Following Donald Trump's upset victory in the 2016 US election, foreign diplomats who have spent over two years adjusting to Trumpian diplomacy are now coming to grips with the following;
Trump's 2016 win was not a fluke, he has a good chance of winning again, and there's no 'just riding it out' anymore.
"In 2016, nobody believed he was going to be elected. People don’t want to be stupid twice," former French Ambassador to the US, Gerard Araud, told Politico.
"The way it looks to people is it’s going to be another four years," one Arab diplomat said, adding. "If he gets reelected, he’s bound by nothing, except Congress. And I don’t know how that’s going to play out."
One Asian ambassador told Politico that every embassy in Washington is operating "on the basis that the president has more than an even chance at being reelected."
There’s no known scientific survey on the topic — few foreign officials would participate in one given diplomatic norms that preclude them from commenting on another country's internal politics. But none who talked to POLITICO were willing to say that Trump will lose. Instead, they pointed to three key advantages for Trump: He’s the incumbent, the U.S. economy is strong and the Democrats have no definitive front-runner to challenge him.
The expectation could affect how allies and adversaries approach negotiations with the U.S. While countries like China and Iran have shown signs of trying to wait out Trump, several foreign officials said it would be ill-advised to count on a Trump defeat in 2020. Even if Trump loses, they argued, some of his policies and views may shape U.S. foreign policy for years to come. -Politico
Another foreign diplomat told Politico that Trump may lose interest in major policy moves as the 2020 campaign heats up, but "Trump is very hard to predict!," adding "We are always very surprised."
Trump or not, however there are certain US foreign policy directions that some diplomats feel are cast in stone regardless of who wins in 2020. For example, when it comes to US military involvement overseas, some of the Democratic candidates have echoed Trump's 'America First' rhetoric - which Politico describes as 'isolationist.'
Moreover, candidates like Bernie Sanders and Elizabeth Warren have spoken of similar 'fair' trade deals as Trump.
Politico's conclusion; " no foreign government should bank on getting a better shake post-Trump."
"He’s not an isolated phenomenon," said one European diplomat, adding "In his campaign and his presidency, he’s just responding to what the American public feels. The frustration he expresses, the grievances he responded to in his campaign are very often real."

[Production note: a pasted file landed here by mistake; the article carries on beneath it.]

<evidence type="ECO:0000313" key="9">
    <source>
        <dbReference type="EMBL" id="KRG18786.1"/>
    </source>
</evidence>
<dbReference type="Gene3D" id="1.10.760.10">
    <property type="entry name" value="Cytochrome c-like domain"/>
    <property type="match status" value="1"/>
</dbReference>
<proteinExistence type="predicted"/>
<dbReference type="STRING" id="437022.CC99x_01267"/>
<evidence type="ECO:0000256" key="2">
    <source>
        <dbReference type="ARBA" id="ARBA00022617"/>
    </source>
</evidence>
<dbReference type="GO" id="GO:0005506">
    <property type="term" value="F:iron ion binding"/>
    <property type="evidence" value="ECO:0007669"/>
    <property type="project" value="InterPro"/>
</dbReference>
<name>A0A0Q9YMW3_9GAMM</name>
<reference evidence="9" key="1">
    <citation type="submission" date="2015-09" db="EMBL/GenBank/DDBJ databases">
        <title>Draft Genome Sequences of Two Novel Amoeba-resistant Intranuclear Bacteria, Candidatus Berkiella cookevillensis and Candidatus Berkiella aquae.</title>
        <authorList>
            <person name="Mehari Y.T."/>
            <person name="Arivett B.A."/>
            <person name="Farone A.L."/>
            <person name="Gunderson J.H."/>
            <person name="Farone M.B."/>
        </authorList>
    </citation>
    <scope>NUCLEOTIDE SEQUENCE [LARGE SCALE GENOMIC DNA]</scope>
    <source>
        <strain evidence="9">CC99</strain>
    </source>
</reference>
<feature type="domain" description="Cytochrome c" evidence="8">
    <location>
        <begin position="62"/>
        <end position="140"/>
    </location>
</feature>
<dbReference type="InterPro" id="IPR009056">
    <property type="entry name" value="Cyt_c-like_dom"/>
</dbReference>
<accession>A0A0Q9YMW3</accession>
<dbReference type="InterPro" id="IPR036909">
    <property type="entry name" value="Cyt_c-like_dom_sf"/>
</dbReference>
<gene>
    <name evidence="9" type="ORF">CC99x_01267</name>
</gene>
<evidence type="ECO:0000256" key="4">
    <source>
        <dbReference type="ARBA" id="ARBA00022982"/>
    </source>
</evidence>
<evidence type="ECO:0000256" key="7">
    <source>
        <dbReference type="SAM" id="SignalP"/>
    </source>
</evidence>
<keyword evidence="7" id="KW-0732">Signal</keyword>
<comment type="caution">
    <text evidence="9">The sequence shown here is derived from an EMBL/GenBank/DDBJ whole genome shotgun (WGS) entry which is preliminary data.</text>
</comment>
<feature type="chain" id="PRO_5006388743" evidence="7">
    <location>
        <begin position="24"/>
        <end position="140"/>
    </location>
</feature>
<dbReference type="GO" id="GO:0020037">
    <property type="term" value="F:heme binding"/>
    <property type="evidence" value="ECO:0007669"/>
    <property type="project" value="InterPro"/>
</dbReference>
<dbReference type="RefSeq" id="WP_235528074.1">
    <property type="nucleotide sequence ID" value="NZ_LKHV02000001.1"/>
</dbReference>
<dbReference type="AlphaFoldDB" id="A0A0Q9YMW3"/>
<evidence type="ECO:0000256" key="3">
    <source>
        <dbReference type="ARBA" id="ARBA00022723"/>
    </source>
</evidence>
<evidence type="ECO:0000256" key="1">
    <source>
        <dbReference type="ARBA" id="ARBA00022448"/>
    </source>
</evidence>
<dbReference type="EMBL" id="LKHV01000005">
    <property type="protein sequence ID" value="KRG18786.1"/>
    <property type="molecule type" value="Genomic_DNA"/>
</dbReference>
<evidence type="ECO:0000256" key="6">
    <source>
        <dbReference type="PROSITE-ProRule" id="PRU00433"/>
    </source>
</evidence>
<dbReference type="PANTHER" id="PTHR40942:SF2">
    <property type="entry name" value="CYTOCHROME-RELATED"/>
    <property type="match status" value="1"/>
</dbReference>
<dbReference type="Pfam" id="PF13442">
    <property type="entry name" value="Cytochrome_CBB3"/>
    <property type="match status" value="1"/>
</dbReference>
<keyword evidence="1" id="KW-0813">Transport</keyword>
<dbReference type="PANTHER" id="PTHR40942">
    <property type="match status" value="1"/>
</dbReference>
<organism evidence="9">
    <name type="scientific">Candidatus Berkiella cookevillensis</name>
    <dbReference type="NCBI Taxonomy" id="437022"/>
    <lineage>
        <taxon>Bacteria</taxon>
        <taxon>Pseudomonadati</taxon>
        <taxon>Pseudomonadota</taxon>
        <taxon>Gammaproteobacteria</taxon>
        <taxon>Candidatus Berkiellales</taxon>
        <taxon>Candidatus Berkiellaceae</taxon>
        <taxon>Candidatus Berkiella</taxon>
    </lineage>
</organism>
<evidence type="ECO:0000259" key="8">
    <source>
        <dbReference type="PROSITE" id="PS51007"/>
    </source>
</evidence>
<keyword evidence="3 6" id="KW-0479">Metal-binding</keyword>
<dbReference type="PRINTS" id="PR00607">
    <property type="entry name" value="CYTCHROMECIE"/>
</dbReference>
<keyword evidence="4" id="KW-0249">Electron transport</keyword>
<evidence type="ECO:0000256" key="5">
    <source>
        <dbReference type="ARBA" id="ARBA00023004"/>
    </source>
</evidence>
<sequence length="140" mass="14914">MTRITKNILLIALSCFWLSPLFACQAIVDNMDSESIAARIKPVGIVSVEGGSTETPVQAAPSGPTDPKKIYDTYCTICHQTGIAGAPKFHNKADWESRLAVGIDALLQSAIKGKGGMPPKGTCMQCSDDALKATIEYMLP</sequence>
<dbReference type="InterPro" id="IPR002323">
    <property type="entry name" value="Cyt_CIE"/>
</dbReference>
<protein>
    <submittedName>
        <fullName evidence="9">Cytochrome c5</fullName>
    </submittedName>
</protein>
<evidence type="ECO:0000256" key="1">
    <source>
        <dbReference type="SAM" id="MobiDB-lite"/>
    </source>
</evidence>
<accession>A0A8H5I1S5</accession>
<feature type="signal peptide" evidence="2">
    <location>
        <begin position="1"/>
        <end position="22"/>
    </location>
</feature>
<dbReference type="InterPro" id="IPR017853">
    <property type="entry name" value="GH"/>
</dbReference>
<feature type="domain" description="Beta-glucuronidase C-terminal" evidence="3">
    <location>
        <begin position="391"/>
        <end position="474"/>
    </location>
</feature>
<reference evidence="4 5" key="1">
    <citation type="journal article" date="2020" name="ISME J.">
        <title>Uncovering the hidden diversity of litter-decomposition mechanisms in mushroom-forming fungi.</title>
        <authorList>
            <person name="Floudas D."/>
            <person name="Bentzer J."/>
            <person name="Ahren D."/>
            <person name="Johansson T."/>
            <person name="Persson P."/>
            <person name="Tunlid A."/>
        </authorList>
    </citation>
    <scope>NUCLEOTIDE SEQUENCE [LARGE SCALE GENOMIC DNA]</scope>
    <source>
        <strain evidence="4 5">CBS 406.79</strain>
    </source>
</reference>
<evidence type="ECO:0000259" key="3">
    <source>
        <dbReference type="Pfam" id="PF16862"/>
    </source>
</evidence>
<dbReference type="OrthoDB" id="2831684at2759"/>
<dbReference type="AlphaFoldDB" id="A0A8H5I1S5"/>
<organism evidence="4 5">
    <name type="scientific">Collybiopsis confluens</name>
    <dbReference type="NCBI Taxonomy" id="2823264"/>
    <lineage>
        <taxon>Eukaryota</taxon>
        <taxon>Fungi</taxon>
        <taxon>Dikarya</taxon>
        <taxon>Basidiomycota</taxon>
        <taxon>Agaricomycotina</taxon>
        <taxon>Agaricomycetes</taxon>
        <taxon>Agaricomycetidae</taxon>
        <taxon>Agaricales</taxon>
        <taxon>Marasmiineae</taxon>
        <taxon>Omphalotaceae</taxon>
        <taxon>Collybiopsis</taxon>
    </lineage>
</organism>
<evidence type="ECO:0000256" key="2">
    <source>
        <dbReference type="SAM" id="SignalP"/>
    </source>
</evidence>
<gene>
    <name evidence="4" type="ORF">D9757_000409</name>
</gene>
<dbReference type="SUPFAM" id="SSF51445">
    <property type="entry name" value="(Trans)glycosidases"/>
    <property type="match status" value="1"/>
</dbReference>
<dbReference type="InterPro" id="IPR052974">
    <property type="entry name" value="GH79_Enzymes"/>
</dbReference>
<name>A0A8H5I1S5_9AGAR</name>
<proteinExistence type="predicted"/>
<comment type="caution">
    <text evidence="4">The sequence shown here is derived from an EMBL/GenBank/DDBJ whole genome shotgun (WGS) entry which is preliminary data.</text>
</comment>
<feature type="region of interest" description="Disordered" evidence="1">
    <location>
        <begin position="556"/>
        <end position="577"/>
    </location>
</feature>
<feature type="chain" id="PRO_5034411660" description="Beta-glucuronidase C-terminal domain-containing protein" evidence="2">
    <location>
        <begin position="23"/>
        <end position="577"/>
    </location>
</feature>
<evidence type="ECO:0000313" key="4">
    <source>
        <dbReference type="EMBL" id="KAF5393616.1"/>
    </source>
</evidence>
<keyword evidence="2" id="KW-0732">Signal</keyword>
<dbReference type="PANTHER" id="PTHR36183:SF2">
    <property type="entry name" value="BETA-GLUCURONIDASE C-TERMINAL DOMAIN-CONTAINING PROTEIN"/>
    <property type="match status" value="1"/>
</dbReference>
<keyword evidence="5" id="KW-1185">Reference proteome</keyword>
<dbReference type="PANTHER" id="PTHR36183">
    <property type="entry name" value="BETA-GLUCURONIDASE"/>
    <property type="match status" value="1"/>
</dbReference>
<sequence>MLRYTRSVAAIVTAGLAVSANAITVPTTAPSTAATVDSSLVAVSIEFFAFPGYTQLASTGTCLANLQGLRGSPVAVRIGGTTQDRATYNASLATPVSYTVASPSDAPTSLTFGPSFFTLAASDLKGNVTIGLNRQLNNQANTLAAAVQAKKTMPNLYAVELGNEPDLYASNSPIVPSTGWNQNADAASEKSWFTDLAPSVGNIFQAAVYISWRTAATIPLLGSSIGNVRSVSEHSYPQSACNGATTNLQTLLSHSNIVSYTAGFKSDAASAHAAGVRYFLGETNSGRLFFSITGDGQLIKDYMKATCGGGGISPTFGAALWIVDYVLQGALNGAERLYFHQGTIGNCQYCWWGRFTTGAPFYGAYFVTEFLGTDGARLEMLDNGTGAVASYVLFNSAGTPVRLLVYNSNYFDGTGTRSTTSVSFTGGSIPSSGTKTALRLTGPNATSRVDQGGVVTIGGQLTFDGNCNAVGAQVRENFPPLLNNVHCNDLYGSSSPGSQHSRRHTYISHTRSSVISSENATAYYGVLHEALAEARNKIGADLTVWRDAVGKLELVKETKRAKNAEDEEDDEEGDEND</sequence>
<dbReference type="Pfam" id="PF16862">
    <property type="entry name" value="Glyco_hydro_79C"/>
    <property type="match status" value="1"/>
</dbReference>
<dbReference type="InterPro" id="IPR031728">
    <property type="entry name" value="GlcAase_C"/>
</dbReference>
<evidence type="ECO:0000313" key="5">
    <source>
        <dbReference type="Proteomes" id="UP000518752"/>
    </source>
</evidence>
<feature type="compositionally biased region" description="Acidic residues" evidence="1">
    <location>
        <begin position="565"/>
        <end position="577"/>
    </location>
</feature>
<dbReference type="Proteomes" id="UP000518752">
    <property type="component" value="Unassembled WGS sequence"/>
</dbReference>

That hasn’t stopped a few countries from sending signals that they’d rather wait and see what happens.
China, for one, appears unlikely to strike a trade deal with the U.S. until after the 2020 election. Beijing has been increasingly reluctant to make concessions as Trump has slapped a steady stream of tariffs on the country’s exports.
Iran’s Islamist regime, meanwhile, appears unwilling to hold new nuclear negotiations with Trump, despite the president’s repeated imposition of sanctions that have battered the country's economy. -Politico
Other governments such as Hungary and Poland would welcome Trump's re-election. Israeli Prime Minister Benjamin Netanyahu would also applaud another Trump win, after the US president recognized Jerusalem as Israel's capital. The Saudis would similarly celebrate a second term for Trump, who sells them sweet, sweet US munitions which they use to turn Yemeni civilians into pink paste.
Then there's North Korea - which is become hostile towards South Korea again and has enjoyed Trump's seeming lack of concern over their recent bevy of new missile tests.
Trump made history by meeting face-to-face with North Korean dictator Kim Jong Un, part of an effort to strike a nuclear deal with the country. But neither side has made significant strides toward its ultimate goal — an end to North Korea’s nuclear program for the U.S., and an end to U.S. sanctions for North Korea.
Still, Trump touts his friendship with Kim, whom he says has sent him many “beautiful” letters, and has downplayed Kim’s recent short-range missile tests. Trump has also scaled back U.S.-South Korean joint military exercises, a gift to Kim.
The North Korean ruler may not get such generous treatment from a Democratic president eager to distinguish himself or herself from Trump. -Politico
Brookings Institution foreign policy analyst Tom Wright notes that aside from preparing psychologically for another Trump win, governments haven't taken concrete steps towards foreign policy directions ahead of 2020, a sign that they're still holding out for a Democratic win.
If Trump does win as now expected among Diplomatic ranks, allies such as France and German will have to give some serious consideration to their military and economic partnerships with the United States, and that if Trump wins, "future Democratic candidates will be more nationalistic," according to Wright.
"It’s not Trump, it’s much wider than him," a senior EU diplomat told Politico. "It’s not anymore that we are the two allies fighting together against threats like terrorism. The way they look at us now is mainly as a market to conquer against Chinese interests. It has become a bilateral struggle between them and the Chinese for who conquers Europe or Africa."
"What I’m saying right now is, I think, shared by many people," said a Middle Eastern diplomat of the 2020 election, adding "It’s his to lose."